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Montech X3 Mesh ATX Case Review

Unmatched Price per Performance

Montech X3 Mesh ATX Case Review 1

Our tour of the interior begins with this small cloth tag sticking out near the front.

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A gentle tug releases the magnetic catch on the hinged glass door. Montech executed this feature quite well and we really liked it. The magnets are strong enough to hold the door firmly, but yield easily if you need inside.

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The hinges are not limiting and you can swing the door clear around behind the case.

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If you are doing something more intensive, you can lift the door off the hinges to easily remove it entirely. The interior of the case is mostly dominated by the ATX board mounting footprint, but there is plenty of space above for a cooler, as well as the front.

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The back of the X3 Mesh has quite a bit of wiring with the six pre-installed fans. A bag of accessories is stuffed in the 3.5” drive tray in the basement.

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Inside is a manual and a baggie of hardware.

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One of the more interesting finds in the cabling is this conglomerate. The black plugs are the 6 pre-installed fans, and the white plugs are the LED Switch for turning off the lighting.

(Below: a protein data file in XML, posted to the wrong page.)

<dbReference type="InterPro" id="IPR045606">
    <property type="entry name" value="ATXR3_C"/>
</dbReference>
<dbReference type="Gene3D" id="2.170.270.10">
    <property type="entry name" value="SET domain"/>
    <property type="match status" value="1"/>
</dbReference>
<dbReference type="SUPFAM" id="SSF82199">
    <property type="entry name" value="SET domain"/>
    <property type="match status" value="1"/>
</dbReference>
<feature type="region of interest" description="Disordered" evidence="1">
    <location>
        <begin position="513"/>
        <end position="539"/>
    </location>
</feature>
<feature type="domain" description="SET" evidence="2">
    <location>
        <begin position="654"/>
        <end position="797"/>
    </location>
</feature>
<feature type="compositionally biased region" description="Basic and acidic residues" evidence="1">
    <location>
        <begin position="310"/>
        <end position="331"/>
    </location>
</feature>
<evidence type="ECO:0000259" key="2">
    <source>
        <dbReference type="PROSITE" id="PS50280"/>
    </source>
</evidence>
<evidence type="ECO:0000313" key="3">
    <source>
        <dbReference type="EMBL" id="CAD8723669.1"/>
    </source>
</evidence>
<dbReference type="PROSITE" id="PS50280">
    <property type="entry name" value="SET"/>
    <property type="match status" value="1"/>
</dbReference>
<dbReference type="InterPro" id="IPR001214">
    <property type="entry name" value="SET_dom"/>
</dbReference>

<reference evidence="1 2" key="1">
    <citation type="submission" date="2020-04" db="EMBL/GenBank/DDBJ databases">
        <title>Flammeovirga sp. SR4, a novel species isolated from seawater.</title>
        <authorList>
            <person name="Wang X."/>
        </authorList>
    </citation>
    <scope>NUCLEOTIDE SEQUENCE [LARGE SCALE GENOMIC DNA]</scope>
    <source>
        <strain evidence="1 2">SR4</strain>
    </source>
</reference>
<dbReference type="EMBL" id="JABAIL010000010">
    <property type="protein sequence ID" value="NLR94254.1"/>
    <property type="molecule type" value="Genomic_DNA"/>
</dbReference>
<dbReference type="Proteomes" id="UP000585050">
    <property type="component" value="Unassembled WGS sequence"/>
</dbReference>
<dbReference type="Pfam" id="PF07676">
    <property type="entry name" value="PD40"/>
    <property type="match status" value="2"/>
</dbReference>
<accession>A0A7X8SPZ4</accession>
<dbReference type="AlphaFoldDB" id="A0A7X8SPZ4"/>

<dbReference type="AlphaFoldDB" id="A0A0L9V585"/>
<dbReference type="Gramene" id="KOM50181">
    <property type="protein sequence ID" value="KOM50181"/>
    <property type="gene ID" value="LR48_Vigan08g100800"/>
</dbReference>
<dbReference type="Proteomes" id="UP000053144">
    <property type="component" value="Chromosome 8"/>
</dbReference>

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The RGB Switch breaks the 5V out of the molex plug, runs it through the top panel switch, and sends it back into the molex stack. This is ONLY for the fans, so be sure NOT to connect any other molex powered devices to this chain.

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Front panel plugs look pretty typical and include USB 2.0, USB 3.0, Front Panel HD Audio, and front panel switches and indicators. All of them are sufficiently long for any build.

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All six fans included are Montech’s own LED Fans. The light up in a static rainbow but are on/off only and do not offer any control of the lighting pattern or color. The fans also do not offer PWM control and by default just run at 100% speed, which thankfully is very quiet.

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The entire front panel pops off easily with a tug to reveal three of the included fans. The front mesh of the case will act as a filter so you may need to remove the entire front to rinse it off from time to time.

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The rear I/O Slots are stamped and require the user to break out the slots they intend to remove by bending them back and forth. This is something we haven’t seen in quite a few years and aren’t keen on finding again. If you have memories of bloodletting from the bygone years of razor-sharp edges in stamped cases, this might make you cringe a bit. We will say that after having hands all over every single inch of the X3, we didn’t find a single sharp edge, and even breaking a few of these out for our test build didn’t leave any surprises though.

 

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